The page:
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Tips For Newly Elected Officials

With this article, we at WUTBW would like to share our thoughts regarding how both elected officials and municipal employees can improve their working relationship with the community. This piece is applicable to all individuals involved in local government.

1. Allow yourself enough time to be effective. Just attending council meetings isn’t enough—you must study and discuss the problems and keep yourself informed on what’s going on. To do even a fair job takes a lot of time.

2. Pace yourself. Limit the number of meetings you have. Set some priorities, recognize the need to spend time with your family, and don’t burn yourself out. Recognize that life—and the city—is dependent on a lot of things we have little control over.

3. Don’t make promises you can’t deliver. Most major decisions and actions require approval of the governing body, and this takes a majority vote.

4. Treat everyone the same. Be consistent. And always deal with people as if you will have to deal with them again. Even if you don’t, someone else will.

5. Don’t spend most of your time checking on what your city staff has already done. Your primary job is to provide policies and direction for the city. For example, instead of spending time reviewing invoices, make sure you have a good purchasing practice through which invoices are generated in the first place.

6. Take your budget preparation job seriously, for it determines what your city does or doesn’t do for the coming year. It’s the biggest policy development tool available to govern the city. And when budget cutbacks are essential, don’t cut back on those activities that are vital to the critical operation of the city.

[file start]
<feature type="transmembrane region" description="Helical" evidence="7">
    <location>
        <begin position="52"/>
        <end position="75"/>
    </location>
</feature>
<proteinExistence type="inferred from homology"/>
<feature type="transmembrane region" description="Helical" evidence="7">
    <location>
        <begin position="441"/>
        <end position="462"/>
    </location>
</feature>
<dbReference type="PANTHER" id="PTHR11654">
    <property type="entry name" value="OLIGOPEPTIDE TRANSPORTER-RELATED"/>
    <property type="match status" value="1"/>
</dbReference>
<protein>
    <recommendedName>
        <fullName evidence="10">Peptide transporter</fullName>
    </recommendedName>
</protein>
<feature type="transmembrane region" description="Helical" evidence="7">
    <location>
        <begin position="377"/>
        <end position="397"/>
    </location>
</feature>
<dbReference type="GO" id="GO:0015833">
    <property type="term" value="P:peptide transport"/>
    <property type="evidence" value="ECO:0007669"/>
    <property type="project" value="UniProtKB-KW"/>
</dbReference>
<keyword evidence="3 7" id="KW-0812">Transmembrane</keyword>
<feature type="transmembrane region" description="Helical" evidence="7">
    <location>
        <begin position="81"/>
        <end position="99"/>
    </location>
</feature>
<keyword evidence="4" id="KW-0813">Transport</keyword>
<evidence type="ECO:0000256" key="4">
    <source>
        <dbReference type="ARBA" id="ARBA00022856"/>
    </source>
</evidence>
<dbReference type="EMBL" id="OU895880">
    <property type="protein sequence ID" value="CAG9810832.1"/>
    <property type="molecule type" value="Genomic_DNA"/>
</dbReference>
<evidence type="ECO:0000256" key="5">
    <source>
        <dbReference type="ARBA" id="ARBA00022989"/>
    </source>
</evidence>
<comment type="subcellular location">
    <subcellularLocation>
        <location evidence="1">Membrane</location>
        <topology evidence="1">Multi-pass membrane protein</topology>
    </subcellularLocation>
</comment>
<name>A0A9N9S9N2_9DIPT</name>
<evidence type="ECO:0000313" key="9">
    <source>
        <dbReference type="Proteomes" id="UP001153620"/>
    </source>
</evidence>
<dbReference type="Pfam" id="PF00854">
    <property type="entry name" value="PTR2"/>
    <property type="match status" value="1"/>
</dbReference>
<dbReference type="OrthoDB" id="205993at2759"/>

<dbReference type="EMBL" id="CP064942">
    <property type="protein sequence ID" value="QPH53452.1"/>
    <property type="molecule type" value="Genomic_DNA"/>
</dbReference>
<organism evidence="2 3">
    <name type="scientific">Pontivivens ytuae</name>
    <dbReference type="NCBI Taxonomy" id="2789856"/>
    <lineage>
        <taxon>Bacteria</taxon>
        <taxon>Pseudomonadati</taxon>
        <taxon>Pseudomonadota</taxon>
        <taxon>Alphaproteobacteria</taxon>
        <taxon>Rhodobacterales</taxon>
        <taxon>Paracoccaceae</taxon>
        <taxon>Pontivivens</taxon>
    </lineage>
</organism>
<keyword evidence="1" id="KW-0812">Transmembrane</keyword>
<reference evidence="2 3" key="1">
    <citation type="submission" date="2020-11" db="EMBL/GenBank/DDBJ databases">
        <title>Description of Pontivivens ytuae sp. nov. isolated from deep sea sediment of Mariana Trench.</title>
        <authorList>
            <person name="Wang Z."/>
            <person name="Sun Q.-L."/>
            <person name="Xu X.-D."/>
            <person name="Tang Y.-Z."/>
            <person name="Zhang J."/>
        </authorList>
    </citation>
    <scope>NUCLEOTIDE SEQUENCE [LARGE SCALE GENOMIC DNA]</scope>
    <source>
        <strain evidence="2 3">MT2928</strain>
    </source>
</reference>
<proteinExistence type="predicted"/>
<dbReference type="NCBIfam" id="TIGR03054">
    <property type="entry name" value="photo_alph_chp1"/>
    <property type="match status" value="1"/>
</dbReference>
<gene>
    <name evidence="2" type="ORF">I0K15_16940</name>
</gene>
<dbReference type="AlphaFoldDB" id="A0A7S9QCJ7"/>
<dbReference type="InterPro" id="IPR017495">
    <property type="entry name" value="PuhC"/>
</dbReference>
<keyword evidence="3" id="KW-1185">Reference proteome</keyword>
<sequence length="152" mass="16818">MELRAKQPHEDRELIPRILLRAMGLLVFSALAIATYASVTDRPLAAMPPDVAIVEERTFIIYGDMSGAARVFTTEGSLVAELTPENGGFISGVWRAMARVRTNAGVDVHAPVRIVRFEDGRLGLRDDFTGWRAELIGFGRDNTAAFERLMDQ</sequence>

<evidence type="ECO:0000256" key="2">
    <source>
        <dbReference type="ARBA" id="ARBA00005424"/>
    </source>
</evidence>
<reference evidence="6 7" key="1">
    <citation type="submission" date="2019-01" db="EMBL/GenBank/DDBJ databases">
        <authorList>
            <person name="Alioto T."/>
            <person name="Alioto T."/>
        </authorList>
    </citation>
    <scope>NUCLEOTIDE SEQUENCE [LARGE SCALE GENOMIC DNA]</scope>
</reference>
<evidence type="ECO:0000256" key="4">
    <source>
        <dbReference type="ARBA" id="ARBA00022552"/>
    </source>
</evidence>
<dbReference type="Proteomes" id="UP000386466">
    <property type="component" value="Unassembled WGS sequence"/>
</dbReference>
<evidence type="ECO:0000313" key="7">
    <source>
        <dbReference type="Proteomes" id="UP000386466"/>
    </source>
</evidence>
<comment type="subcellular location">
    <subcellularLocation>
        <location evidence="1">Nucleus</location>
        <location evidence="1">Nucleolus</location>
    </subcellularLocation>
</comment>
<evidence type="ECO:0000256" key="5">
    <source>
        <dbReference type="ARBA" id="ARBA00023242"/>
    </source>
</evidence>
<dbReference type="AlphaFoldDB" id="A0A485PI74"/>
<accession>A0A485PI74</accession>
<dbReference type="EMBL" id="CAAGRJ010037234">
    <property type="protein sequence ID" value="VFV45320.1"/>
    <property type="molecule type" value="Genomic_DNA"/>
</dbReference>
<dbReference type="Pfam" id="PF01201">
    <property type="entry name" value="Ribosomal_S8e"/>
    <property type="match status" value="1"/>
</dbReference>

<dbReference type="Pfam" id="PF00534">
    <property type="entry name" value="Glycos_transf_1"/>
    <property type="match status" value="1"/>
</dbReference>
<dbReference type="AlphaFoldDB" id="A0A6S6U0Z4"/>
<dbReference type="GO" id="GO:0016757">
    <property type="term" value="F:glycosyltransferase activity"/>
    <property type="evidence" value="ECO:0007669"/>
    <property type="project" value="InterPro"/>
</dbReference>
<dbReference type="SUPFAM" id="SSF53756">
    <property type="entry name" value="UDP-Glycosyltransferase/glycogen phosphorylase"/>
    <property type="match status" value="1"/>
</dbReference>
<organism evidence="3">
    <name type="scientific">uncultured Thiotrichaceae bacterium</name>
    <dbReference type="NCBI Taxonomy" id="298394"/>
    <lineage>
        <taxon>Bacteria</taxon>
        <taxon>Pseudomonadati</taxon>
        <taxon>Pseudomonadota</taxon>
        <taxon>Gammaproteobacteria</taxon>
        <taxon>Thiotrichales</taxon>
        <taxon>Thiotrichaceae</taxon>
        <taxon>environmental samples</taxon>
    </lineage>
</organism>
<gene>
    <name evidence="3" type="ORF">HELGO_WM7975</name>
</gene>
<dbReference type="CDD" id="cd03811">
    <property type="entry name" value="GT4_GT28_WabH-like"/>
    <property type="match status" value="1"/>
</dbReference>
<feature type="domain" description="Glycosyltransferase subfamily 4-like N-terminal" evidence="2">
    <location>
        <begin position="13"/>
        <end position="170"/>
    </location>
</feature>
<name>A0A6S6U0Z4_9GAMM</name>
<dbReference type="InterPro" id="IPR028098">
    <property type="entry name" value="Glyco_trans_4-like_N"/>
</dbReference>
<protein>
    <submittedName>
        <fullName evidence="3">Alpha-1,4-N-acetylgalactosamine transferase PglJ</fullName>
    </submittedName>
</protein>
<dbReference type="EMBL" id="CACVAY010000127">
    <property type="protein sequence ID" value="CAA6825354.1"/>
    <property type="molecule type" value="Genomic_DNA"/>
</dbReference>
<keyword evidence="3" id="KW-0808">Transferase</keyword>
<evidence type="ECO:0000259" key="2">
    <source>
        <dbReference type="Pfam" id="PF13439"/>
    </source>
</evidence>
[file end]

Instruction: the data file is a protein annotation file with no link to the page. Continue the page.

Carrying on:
7. Be alert for the little things. They are the things that always seem to grow and come back to get you.

8. Establish policy statements. Written policy statements let the public and the city staff know where they stand. They help the governing body govern, and writing them provides a process to develop consensus. “That’s the way it’s always been done” is not good enough to either stay out of trouble or to get things done.

9. Maintain the infrastructure. Make certain you are adequately keeping up with what you now have before taking on any new projects. Deferring maintenance costs to the future simply shifts your troubles to those who follow you in the future.

10. Don’t give quick answers when you’re not sure of the real answer. It may be embarrassing to appear ignorant, but it can be more embarrassing to tell a person something that is wrong.

11. Don’t be stampeded into action. Don’t be misled by the strong demands of special interest groups who want it done now, their way. Your job is to find the long-term public interest of the city, and you may be hearing from the wrong people.

12. Don’t spring surprises on your fellow council members or your city staff, especially at formal meetings. If a matter is worth bringing up for discussion, it should be put on the agenda. Surprises may get you some publicity at the embarrassment of others, but they tend to erode the “team” approach to governance.

13. Don’t bypass the system. If you have a city manager or other chief administrative official, stick to policy and avoid personal involvement in day-today operations.

14. Don’t let others bypass your system. Insist that people such as bond dealers or equipment suppliers first work with your city staff. If direct contact with council members is advisable, this should be with the council as a whole and not on a one-on one basis.